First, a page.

Aldo Kane Blog day 19 and 20.
It’s been a busy passage over the last few days after all the capsize excitement of Tuesday. After re grouping we motored onwards using the favourable winds and swell to propel us ever forwards to the Verde Islands. We have been averaging around 84 nm per day which is a great, if we can maintain this going forward we will be well on our way to setting a new world record, despite the many nights at para anchor not making any ground.
As we near the end of week three at sea and start week four we have a few updates from the boat. Due to Olivers infected feet, we decided to give him a break from the oars in an attempt to let them heal. That meant that during the day he was in charge of admidn and cooking etc and had the evenings off to dry and take care of his feet. Over the course of 3 days the antibiotics started to work and his feet are now on the mend. On the subject of feet, I’ve been barefoot on deck now for 5 days. Not great when at night the temperatures plummet and they are constantly getting soaked. When we get to Venezuela, I’ll have been bare foot for probably 5 weeks, proper feral.
Our biggest problem to date so far on the boat hasn’t been weather or any other external elements. It’s one which in hind sight really shouldn’t be happening and I wish I had thought about it properly before we left. The most important thing to us on this boat bar food is sleep. We need to sleep a lot and space is tight. The first issue is that we have beds designed for use on a nice big yacht, not an ocean rowing boat. So you can imagine the condition of the nice velour covered foam matresses after wet crew changes every two hours. With all the will in the world, they get soaked and have been for 3 weeks. Our life support modules are exactly that and require to be basically airtight in the event of a capsize. This means that with zero airflow and 2 x men sleeping in each cabin, the condensation eventually rains onto you soaking again everything. In the morning the mats are sopping and there are puddles of water slopping around underneath. Our sacred sleeping space has been compromised and it’s taking its toll. We all have water/salt sores on our backs and arse. We have started to sleep in our goretex suits which again is a simple no no as far as remaining healthy and operational. In hind sight a simple £10 camping roll mat would have been a better choice than the plush foam and velour spread we currently have. The cabins also need a dehumidifier if there is no options for ventilation. Foxy and I ofter wake up in the aft cabin struggling for breath and have to vent the hatch, leading to other issues as previously documented. End of rant.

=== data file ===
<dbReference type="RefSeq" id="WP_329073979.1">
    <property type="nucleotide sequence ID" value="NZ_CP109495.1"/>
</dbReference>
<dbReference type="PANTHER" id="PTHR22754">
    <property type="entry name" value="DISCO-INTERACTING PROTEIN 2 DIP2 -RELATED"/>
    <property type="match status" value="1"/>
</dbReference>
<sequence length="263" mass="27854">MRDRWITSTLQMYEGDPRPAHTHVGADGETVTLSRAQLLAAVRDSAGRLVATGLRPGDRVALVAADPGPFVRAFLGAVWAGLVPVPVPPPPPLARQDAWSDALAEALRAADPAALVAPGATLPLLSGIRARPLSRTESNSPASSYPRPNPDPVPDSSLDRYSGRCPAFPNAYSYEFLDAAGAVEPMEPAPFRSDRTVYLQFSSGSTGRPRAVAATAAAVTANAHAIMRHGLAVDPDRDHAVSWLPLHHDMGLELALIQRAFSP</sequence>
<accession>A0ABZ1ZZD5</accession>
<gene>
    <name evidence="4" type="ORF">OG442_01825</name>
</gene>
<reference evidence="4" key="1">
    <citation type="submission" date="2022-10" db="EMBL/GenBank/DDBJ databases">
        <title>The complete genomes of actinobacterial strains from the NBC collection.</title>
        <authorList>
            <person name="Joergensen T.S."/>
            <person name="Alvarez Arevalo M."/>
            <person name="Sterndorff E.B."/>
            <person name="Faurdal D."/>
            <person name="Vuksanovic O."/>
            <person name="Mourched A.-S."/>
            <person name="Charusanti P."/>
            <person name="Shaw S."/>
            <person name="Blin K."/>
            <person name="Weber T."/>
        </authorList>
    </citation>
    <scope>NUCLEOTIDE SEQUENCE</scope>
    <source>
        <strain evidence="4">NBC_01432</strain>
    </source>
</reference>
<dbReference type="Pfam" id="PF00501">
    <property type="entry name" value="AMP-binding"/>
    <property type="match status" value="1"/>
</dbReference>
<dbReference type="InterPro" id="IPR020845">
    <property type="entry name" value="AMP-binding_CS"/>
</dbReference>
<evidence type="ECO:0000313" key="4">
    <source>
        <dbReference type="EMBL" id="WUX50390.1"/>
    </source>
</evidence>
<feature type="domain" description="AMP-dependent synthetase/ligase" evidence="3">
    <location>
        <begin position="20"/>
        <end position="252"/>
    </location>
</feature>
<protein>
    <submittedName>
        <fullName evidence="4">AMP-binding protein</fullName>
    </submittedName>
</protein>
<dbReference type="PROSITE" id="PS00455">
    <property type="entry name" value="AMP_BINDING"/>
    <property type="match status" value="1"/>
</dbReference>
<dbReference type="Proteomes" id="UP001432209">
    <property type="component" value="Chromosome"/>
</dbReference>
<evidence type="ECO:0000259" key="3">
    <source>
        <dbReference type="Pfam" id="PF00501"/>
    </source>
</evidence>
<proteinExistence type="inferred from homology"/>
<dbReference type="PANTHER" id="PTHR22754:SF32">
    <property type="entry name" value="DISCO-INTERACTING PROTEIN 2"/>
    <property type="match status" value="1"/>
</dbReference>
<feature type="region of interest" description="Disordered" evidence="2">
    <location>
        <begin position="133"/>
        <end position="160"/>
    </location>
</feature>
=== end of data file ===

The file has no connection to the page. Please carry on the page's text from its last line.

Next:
We have had a big sea with following wind which has helped our progress no end. With it comes it’s own hazards and wide eyed moments. Yesterday we had been surfing big waves all day. Some of them were the biggest we have seen to date. At 6pm, we stared open mouthed North, the way we all face, at the biggest wave we have ever seen. It was without doubt over 20 feet but incredibly steep. It’s gun metal grey face was powering towards us with an unbelievable force. The sun started to shine through the wind wave on top shimmering turquoise blue as it rose high above us.
Whatever the outcome, at this point we were merely passengers. A look of terror flicked on every single crew members face as the stern was starting to rise. Within seconds we were moving down the cold black face towards the abyss at a speed well over 18 knots, possibly more. At this speed the boat starts to creak and any minor trim issues become huge problems. Within seconds we were smashed over the stern with a wall of white water. It started to swamp the boat from all sides and the inevitable was about to happen. A capsize at this speed would render the boat trashed and probably us too. I ran towards the back of the boat with one other, we tried to shift the weight off the back of the wave. Within seconds we were broadside and taking on water. The next few minutes took a life to unfold. The wave crashed around us, we lost some kit and somehow managed to offset the capsize with our weight shift. To say it was terrifying would be an understatement, but on this occasion, we escaped with minimal damages. There was remnants of food and cooking utensils scattered over the deck. I lacerated my finger which foxy taped up as the sun began to set. The thought of surfing these giants through the night put us all on edge.
Over the course of the night, on our watch, we were left without Auto helm on 4 occasions. This failure always leaves the boat exposed fully broadside to the relentless wave train coming our way. It’s a frought procedure to get this situation under control and takes at least 15 minutes each time. Time and effort we can barely afford to be expending. Well, at least there’s the respite of our comfy living quarters to recover in!